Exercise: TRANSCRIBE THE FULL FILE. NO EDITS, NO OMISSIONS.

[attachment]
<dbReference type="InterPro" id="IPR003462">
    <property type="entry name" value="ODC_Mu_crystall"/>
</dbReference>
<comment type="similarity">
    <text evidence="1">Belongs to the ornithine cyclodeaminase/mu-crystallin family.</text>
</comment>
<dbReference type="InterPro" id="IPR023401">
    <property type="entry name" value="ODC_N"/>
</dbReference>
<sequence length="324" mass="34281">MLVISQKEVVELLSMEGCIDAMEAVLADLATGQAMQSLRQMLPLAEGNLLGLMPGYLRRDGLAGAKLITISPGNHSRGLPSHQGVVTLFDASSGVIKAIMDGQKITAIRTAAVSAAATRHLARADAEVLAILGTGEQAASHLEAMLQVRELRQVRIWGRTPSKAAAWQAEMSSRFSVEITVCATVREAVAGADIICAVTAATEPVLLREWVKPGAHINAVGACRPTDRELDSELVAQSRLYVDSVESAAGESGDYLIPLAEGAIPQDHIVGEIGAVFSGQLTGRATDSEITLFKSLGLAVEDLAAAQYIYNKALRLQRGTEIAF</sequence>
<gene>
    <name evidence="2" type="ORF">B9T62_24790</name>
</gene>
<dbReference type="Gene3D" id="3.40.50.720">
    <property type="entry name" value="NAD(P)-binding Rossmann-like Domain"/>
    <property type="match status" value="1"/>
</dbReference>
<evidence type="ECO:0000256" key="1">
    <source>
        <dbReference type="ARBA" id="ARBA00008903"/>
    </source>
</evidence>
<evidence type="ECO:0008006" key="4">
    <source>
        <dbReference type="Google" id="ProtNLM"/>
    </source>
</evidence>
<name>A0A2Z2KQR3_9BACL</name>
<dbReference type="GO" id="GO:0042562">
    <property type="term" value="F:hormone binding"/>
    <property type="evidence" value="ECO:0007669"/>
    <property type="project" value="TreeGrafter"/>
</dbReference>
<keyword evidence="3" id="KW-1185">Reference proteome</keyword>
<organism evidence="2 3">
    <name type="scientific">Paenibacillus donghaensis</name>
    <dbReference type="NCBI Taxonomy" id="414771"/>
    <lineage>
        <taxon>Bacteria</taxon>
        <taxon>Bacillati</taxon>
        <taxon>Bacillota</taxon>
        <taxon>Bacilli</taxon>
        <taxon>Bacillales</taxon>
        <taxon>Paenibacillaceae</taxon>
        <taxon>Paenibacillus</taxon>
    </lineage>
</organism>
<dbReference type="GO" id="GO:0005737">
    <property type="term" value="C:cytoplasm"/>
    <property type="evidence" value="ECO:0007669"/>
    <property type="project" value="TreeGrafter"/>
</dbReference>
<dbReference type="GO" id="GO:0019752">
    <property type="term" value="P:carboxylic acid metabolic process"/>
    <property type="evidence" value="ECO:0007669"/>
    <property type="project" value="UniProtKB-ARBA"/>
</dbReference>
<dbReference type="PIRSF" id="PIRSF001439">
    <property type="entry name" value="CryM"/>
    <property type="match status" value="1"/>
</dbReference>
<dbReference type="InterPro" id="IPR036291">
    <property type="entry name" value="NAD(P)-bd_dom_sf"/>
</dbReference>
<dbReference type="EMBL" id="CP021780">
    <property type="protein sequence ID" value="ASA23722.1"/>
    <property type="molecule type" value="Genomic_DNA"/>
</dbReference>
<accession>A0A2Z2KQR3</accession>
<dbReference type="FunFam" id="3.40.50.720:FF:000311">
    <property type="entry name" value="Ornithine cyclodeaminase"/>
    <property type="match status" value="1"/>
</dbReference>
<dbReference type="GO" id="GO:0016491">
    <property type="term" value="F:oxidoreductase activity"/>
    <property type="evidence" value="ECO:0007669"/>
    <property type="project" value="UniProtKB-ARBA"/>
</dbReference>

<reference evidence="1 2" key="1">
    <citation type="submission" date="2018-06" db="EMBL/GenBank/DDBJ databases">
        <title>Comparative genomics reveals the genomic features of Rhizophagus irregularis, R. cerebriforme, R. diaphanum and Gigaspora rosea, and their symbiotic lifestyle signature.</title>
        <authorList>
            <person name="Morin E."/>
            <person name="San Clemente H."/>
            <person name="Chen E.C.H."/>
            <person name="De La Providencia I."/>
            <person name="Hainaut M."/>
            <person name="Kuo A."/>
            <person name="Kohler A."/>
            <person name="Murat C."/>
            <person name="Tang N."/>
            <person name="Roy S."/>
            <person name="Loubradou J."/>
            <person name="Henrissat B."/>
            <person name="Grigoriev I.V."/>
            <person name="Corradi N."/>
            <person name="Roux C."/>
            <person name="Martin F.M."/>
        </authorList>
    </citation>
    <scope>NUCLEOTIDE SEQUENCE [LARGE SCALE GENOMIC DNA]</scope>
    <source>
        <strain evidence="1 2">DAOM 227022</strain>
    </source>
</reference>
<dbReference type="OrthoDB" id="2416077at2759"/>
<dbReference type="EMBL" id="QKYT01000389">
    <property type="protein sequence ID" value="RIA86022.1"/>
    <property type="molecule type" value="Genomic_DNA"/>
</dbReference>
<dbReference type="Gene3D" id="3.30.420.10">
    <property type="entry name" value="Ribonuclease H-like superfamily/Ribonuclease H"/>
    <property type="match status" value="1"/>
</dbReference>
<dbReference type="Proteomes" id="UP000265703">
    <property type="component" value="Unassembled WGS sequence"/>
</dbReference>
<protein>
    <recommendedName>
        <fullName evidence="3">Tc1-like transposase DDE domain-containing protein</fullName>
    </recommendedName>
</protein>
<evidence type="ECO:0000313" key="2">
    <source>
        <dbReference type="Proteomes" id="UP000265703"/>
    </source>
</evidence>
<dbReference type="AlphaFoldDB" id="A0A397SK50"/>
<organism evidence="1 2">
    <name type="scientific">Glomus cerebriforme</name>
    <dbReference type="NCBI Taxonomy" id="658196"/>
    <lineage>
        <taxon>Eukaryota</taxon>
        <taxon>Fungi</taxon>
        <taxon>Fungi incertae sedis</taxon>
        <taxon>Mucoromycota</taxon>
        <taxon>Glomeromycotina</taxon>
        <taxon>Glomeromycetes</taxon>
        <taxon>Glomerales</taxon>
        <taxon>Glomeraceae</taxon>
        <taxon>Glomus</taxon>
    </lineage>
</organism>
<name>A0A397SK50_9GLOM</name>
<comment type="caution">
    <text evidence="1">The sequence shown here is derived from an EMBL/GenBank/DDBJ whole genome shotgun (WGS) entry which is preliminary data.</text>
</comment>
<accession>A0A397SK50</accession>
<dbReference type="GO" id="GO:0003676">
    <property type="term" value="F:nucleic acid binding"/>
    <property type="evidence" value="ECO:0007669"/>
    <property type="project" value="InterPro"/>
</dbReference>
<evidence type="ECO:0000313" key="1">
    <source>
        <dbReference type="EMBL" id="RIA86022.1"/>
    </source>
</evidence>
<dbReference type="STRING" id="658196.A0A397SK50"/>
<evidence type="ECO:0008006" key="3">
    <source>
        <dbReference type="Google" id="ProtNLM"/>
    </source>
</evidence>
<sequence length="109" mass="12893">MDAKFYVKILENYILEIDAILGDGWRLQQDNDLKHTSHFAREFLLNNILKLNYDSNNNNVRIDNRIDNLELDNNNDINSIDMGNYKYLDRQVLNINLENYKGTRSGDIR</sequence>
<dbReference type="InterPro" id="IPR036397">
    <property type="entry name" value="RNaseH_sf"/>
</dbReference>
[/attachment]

<dbReference type="InterPro" id="IPR003462">
    <property type="entry name" value="ODC_Mu_crystall"/>
</dbReference>
<comment type="similarity">
    <text evidence="1">Belongs to the ornithine cyclodeaminase/mu-crystallin family.</text>
</comment>
<dbReference type="InterPro" id="IPR023401">
    <property type="entry name" value="ODC_N"/>
</dbReference>
<sequence length="324" mass="34281">MLVISQKEVVELLSMEGCIDAMEAVLADLATGQAMQSLRQMLPLAEGNLLGLMPGYLRRDGLAGAKLITISPGNHSRGLPSHQGVVTLFDASSGVIKAIMDGQKITAIRTAAVSAAATRHLARADAEVLAILGTGEQAASHLEAMLQVRELRQVRIWGRTPSKAAAWQAEMSSRFSVEITVCATVREAVAGADIICAVTAATEPVLLREWVKPGAHINAVGACRPTDRELDSELVAQSRLYVDSVESAAGESGDYLIPLAEGAIPQDHIVGEIGAVFSGQLTGRATDSEITLFKSLGLAVEDLAAAQYIYNKALRLQRGTEIAF</sequence>
<gene>
    <name evidence="2" type="ORF">B9T62_24790</name>
</gene>
<dbReference type="Gene3D" id="3.40.50.720">
    <property type="entry name" value="NAD(P)-binding Rossmann-like Domain"/>
    <property type="match status" value="1"/>
</dbReference>
<evidence type="ECO:0000256" key="1">
    <source>
        <dbReference type="ARBA" id="ARBA00008903"/>
    </source>
</evidence>
<evidence type="ECO:0008006" key="4">
    <source>
        <dbReference type="Google" id="ProtNLM"/>
    </source>
</evidence>
<name>A0A2Z2KQR3_9BACL</name>
<dbReference type="GO" id="GO:0042562">
    <property type="term" value="F:hormone binding"/>
    <property type="evidence" value="ECO:0007669"/>
    <property type="project" value="TreeGrafter"/>
</dbReference>
<keyword evidence="3" id="KW-1185">Reference proteome</keyword>
<organism evidence="2 3">
    <name type="scientific">Paenibacillus donghaensis</name>
    <dbReference type="NCBI Taxonomy" id="414771"/>
    <lineage>
        <taxon>Bacteria</taxon>
        <taxon>Bacillati</taxon>
        <taxon>Bacillota</taxon>
        <taxon>Bacilli</taxon>
        <taxon>Bacillales</taxon>
        <taxon>Paenibacillaceae</taxon>
        <taxon>Paenibacillus</taxon>
    </lineage>
</organism>
<dbReference type="GO" id="GO:0005737">
    <property type="term" value="C:cytoplasm"/>
    <property type="evidence" value="ECO:0007669"/>
    <property type="project" value="TreeGrafter"/>
</dbReference>
<dbReference type="GO" id="GO:0019752">
    <property type="term" value="P:carboxylic acid metabolic process"/>
    <property type="evidence" value="ECO:0007669"/>
    <property type="project" value="UniProtKB-ARBA"/>
</dbReference>
<dbReference type="PIRSF" id="PIRSF001439">
    <property type="entry name" value="CryM"/>
    <property type="match status" value="1"/>
</dbReference>
<dbReference type="InterPro" id="IPR036291">
    <property type="entry name" value="NAD(P)-bd_dom_sf"/>
</dbReference>
<dbReference type="EMBL" id="CP021780">
    <property type="protein sequence ID" value="ASA23722.1"/>
    <property type="molecule type" value="Genomic_DNA"/>
</dbReference>
<accession>A0A2Z2KQR3</accession>
<dbReference type="FunFam" id="3.40.50.720:FF:000311">
    <property type="entry name" value="Ornithine cyclodeaminase"/>
    <property type="match status" value="1"/>
</dbReference>
<dbReference type="GO" id="GO:0016491">
    <property type="term" value="F:oxidoreductase activity"/>
    <property type="evidence" value="ECO:0007669"/>
    <property type="project" value="UniProtKB-ARBA"/>
</dbReference>

<reference evidence="1 2" key="1">
    <citation type="submission" date="2018-06" db="EMBL/GenBank/DDBJ databases">
        <title>Comparative genomics reveals the genomic features of Rhizophagus irregularis, R. cerebriforme, R. diaphanum and Gigaspora rosea, and their symbiotic lifestyle signature.</title>
        <authorList>
            <person name="Morin E."/>
            <person name="San Clemente H."/>
            <person name="Chen E.C.H."/>
            <person name="De La Providencia I."/>
            <person name="Hainaut M."/>
            <person name="Kuo A."/>
            <person name="Kohler A."/>
            <person name="Murat C."/>
            <person name="Tang N."/>
            <person name="Roy S."/>
            <person name="Loubradou J."/>
            <person name="Henrissat B."/>
            <person name="Grigoriev I.V."/>
            <person name="Corradi N."/>
            <person name="Roux C."/>
            <person name="Martin F.M."/>
        </authorList>
    </citation>
    <scope>NUCLEOTIDE SEQUENCE [LARGE SCALE GENOMIC DNA]</scope>
    <source>
        <strain evidence="1 2">DAOM 227022</strain>
    </source>
</reference>
<dbReference type="OrthoDB" id="2416077at2759"/>
<dbReference type="EMBL" id="QKYT01000389">
    <property type="protein sequence ID" value="RIA86022.1"/>
    <property type="molecule type" value="Genomic_DNA"/>
</dbReference>
<dbReference type="Gene3D" id="3.30.420.10">
    <property type="entry name" value="Ribonuclease H-like superfamily/Ribonuclease H"/>
    <property type="match status" value="1"/>
</dbReference>
<dbReference type="Proteomes" id="UP000265703">
    <property type="component" value="Unassembled WGS sequence"/>
</dbReference>
<protein>
    <recommendedName>
        <fullName evidence="3">Tc1-like transposase DDE domain-containing protein</fullName>
    </recommendedName>
</protein>
<evidence type="ECO:0000313" key="2">
    <source>
        <dbReference type="Proteomes" id="UP000265703"/>
    </source>
</evidence>
<dbReference type="AlphaFoldDB" id="A0A397SK50"/>
<organism evidence="1 2">
    <name type="scientific">Glomus cerebriforme</name>
    <dbReference type="NCBI Taxonomy" id="658196"/>
    <lineage>
        <taxon>Eukaryota</taxon>
        <taxon>Fungi</taxon>
        <taxon>Fungi incertae sedis</taxon>
        <taxon>Mucoromycota</taxon>
        <taxon>Glomeromycotina</taxon>
        <taxon>Glomeromycetes</taxon>
        <taxon>Glomerales</taxon>
        <taxon>Glomeraceae</taxon>
        <taxon>Glomus</taxon>
    </lineage>
</organism>
<name>A0A397SK50_9GLOM</name>
<comment type="caution">
    <text evidence="1">The sequence shown here is derived from an EMBL/GenBank/DDBJ whole genome shotgun (WGS) entry which is preliminary data.</text>
</comment>
<accession>A0A397SK50</accession>
<dbReference type="GO" id="GO:0003676">
    <property type="term" value="F:nucleic acid binding"/>
    <property type="evidence" value="ECO:0007669"/>
    <property type="project" value="InterPro"/>
</dbReference>
<evidence type="ECO:0000313" key="1">
    <source>
        <dbReference type="EMBL" id="RIA86022.1"/>
    </source>
</evidence>
<dbReference type="STRING" id="658196.A0A397SK50"/>
<evidence type="ECO:0008006" key="3">
    <source>
        <dbReference type="Google" id="ProtNLM"/>
    </source>
</evidence>
<sequence length="109" mass="12893">MDAKFYVKILENYILEIDAILGDGWRLQQDNDLKHTSHFAREFLLNNILKLNYDSNNNNVRIDNRIDNLELDNNNDINSIDMGNYKYLDRQVLNINLENYKGTRSGDIR</sequence>
<dbReference type="InterPro" id="IPR036397">
    <property type="entry name" value="RNaseH_sf"/>
</dbReference>